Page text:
Category Archives: social organization

Bezos projects capitalism into space

Yes, space exploration is critical but we need to do it for the right reasons. And Bezos and other futurists want it without awareness or regard for the socio-economic system that has created hell on earth. So dump the earth and take our destruction into space? How about we change our worldview and socio-economic system and do it for the right reasons? And invest most of our time, energy and money into saving this world?

“The saying ‘it’s easier to imagine the end of the world than to imagine the end of capitalism’ is very clear in Bezos’ future imaginings. He is unable to challenge the capitalist system from which he’s derived so much wealth. Thus the only positive future he can imagine involves leaving the only planet habitable to human beings. […] We don’t need space colonies; we need to get rid of billionaires and let the future be decided collectively, instead of letting a few powerful men rule the world.”

Their are alternatives to capitalism consistent with the above. As but one example see “From capitalism to the collaborative commons” in this journal issue.

Book: Range: Why Generalists Triumph in a Specialized World

In his new book, Range: Why Generalists Triumph in a Specialized World, David J. Epstein investigates the significant advantages of generalized cognitive skills for success in a complex world. We’ve heard and read many praises for narrow expertise in both humans and AIs (Watson, Alpha Go, etc.). In both humans and AIs, however, narrow+deep expertise does not translate to adaptiveness when reality presents novel challenges, as it does constantly. 

As you ingest this highly readable, non-technical book, please add your observations to the comments below. 

New journal: Human Arenas

Linked here. The blurb:

The aim of this journal concerns the interdisciplinary study of higher psychological functions (as topic of a general theory of psyche from the perspective of cultural psychology) in human goal-oriented liminal phenomena in ordinary and extraordinary life conditions. The journal is organized around topics and arenas of human activity, rather than the traditional boundaries of academic disciplines. It will explore human arenas from the point of view of historical foundations, methodology, epistemology, and the intersection of disciplines. Human Arenas promotes an innovative mix of theoretical and empirical studies, as well as qualitative and quantitative approaches based on “small data,” that is, the analysis of crucial and meaningful data, rather than the inductive accumulation of large empirical “evidence.”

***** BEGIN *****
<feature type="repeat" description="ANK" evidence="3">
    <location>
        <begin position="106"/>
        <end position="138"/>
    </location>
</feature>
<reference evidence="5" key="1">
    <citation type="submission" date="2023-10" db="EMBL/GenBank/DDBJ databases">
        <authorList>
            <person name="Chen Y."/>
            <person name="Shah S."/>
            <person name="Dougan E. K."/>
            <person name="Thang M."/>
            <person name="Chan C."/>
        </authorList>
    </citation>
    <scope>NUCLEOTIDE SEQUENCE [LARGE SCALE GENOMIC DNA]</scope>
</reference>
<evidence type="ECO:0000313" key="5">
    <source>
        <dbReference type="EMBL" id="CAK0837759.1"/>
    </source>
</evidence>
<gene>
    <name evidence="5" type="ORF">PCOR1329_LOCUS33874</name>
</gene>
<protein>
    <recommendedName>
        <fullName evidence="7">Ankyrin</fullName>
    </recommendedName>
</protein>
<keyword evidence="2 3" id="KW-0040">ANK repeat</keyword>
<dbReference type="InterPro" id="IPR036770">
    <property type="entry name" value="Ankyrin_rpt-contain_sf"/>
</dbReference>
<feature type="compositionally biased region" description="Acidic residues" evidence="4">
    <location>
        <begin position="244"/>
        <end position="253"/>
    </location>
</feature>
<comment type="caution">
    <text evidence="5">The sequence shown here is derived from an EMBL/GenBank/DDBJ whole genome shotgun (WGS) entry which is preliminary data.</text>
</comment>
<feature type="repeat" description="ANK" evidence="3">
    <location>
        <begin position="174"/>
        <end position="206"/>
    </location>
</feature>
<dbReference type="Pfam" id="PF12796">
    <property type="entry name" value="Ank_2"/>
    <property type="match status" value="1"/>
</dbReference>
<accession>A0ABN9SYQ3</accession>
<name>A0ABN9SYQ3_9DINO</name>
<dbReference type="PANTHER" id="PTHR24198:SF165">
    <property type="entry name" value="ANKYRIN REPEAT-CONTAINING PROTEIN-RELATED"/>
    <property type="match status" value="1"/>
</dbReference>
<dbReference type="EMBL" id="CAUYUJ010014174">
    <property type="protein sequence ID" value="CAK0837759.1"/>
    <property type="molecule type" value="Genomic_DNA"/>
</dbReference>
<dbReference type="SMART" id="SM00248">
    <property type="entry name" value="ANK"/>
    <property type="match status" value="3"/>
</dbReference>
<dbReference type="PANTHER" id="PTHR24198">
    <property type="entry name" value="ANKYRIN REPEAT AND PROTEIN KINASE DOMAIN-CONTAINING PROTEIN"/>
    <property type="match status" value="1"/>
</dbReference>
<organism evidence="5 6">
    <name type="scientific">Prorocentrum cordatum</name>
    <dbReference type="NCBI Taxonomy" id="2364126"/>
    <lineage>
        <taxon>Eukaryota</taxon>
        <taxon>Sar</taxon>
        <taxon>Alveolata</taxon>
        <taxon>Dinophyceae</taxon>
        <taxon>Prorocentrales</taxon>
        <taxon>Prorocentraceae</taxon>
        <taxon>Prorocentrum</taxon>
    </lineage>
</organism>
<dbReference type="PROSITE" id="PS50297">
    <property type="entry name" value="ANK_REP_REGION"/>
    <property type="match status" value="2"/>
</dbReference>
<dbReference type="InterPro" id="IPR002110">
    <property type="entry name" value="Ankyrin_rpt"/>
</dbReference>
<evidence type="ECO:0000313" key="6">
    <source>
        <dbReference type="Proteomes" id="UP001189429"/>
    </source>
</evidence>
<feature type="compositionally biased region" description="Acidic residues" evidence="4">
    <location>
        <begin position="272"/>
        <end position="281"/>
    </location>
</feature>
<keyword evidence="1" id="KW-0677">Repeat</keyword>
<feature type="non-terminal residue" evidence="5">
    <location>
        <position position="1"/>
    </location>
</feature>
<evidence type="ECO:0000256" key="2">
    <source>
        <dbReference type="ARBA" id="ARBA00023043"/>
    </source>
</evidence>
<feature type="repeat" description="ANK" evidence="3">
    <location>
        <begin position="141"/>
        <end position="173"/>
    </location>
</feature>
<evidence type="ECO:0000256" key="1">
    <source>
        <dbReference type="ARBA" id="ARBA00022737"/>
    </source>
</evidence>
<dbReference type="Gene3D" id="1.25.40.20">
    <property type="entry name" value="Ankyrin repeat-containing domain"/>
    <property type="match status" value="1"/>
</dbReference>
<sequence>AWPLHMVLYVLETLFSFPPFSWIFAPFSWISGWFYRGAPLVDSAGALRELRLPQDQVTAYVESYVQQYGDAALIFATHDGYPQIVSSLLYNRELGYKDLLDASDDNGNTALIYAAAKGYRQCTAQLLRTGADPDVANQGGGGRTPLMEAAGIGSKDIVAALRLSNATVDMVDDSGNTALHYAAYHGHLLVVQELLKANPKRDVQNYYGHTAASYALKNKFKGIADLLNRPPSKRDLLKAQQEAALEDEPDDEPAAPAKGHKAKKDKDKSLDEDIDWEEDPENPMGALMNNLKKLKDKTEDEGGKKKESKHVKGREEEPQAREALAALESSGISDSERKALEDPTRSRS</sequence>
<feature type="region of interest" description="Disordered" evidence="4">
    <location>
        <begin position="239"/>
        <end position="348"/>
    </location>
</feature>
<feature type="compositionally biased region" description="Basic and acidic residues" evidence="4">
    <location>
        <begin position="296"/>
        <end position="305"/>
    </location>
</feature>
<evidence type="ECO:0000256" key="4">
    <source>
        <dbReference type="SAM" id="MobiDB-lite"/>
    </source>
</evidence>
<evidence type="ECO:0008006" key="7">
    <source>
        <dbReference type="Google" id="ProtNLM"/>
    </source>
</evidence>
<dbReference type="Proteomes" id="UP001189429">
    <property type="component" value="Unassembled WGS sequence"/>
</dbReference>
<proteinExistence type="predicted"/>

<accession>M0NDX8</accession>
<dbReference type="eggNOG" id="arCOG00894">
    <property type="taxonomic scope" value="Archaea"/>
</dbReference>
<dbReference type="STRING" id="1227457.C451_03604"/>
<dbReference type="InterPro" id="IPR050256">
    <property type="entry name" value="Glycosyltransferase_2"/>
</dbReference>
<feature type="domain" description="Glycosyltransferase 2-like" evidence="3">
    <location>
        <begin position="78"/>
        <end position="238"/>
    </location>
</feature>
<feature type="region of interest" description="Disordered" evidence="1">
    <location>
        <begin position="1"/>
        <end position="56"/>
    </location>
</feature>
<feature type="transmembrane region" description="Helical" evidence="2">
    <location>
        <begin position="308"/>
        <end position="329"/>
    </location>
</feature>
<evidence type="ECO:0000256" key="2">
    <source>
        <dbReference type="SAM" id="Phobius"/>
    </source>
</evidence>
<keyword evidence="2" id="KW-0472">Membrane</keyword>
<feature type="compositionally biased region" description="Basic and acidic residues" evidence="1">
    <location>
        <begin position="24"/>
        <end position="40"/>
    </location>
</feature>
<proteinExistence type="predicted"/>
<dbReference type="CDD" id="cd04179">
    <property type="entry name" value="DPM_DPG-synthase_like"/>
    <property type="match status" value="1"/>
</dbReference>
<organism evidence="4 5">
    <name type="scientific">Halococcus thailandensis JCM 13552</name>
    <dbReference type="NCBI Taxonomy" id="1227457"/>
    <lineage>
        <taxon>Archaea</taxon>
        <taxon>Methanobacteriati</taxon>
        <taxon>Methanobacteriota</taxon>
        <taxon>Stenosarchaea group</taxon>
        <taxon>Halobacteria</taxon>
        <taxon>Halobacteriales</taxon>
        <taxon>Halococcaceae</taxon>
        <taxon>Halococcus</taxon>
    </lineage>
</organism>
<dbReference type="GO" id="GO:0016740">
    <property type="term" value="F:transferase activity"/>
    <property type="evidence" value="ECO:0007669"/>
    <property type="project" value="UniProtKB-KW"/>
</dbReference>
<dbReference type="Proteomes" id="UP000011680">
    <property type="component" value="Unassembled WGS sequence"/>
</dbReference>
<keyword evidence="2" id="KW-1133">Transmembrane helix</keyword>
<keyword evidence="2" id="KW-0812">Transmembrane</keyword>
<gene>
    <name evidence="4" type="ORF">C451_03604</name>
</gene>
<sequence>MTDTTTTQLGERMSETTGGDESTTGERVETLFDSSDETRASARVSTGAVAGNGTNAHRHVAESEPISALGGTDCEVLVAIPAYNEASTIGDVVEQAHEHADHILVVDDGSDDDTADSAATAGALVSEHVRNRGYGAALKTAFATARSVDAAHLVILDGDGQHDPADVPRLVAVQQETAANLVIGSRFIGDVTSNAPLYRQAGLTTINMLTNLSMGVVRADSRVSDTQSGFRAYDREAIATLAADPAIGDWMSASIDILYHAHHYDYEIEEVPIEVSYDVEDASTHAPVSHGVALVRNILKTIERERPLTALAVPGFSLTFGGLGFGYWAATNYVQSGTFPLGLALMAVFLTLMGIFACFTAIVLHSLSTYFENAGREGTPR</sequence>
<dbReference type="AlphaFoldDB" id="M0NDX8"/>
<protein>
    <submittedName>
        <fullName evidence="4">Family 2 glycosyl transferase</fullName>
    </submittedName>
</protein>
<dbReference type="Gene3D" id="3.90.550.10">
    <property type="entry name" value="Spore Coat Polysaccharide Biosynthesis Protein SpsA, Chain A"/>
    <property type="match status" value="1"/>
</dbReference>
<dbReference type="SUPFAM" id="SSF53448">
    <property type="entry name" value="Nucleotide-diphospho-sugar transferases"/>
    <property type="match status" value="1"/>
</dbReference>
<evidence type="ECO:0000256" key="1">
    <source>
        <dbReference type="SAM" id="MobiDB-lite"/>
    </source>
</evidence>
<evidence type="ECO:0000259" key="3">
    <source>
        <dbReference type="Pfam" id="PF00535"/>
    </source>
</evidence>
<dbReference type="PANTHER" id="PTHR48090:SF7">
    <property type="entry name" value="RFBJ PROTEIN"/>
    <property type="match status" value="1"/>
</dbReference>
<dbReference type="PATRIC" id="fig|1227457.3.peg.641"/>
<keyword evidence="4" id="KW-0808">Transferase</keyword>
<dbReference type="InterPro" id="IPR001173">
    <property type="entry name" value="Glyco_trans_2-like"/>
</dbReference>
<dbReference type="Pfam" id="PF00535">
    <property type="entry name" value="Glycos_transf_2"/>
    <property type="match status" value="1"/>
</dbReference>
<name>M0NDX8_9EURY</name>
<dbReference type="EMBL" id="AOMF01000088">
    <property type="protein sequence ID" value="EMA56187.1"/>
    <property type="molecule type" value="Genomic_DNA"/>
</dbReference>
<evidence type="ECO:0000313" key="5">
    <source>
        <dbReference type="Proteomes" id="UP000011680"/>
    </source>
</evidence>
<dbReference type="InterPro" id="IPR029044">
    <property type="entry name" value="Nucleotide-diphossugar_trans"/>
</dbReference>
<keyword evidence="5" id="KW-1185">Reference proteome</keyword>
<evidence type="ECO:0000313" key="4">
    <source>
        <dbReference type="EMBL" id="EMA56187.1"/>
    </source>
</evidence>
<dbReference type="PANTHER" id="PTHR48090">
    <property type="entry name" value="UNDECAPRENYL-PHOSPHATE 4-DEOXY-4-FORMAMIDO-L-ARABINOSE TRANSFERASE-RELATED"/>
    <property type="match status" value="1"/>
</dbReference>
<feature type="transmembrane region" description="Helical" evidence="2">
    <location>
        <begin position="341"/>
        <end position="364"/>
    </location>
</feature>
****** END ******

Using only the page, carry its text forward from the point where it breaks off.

Topics of interest include:

·         Human arenas of movement (moving, changing, developing, crossing borders and horizons, utopia, crisis, resistance, schooling)

·         Human arenas of creation (imagining, fictionality, music, sensuality, drawing, dancing, playing, affectivating, anticipating, eating and cooking, loving, ambivalence)

·         Human arenas of regulation (religion, rituals, semiosis, constructing/destroying/deforming, killing, believing, caring, value, cultivating, dwelling, blocking/facilitating, inhibiting/promoting, coordinating collective action, ornamenting, voicing/silencing)

The journal itself is the arena for the development of theoretical foundations and empirical horizons of a general theory of human psyche, from a counter-hegemonic and peripheral perspective, meant to foster continuous dialogue with any kind of mainstream. The vision of the journal is to provide an interdisciplinary space for debate, in which psychology can learn from other disciplines, and other social and behavioral sciences (e.g. archeology, anthropology, biosemiotics, philosophy, medicine, natural sciences, ecology, humanomics, aesthetics, sociology, art, history, etc.) can learn from psychology. The journal will support the development of general formal models of human phenomena, also by reflecting upon processes of abduction, generalization and theorization.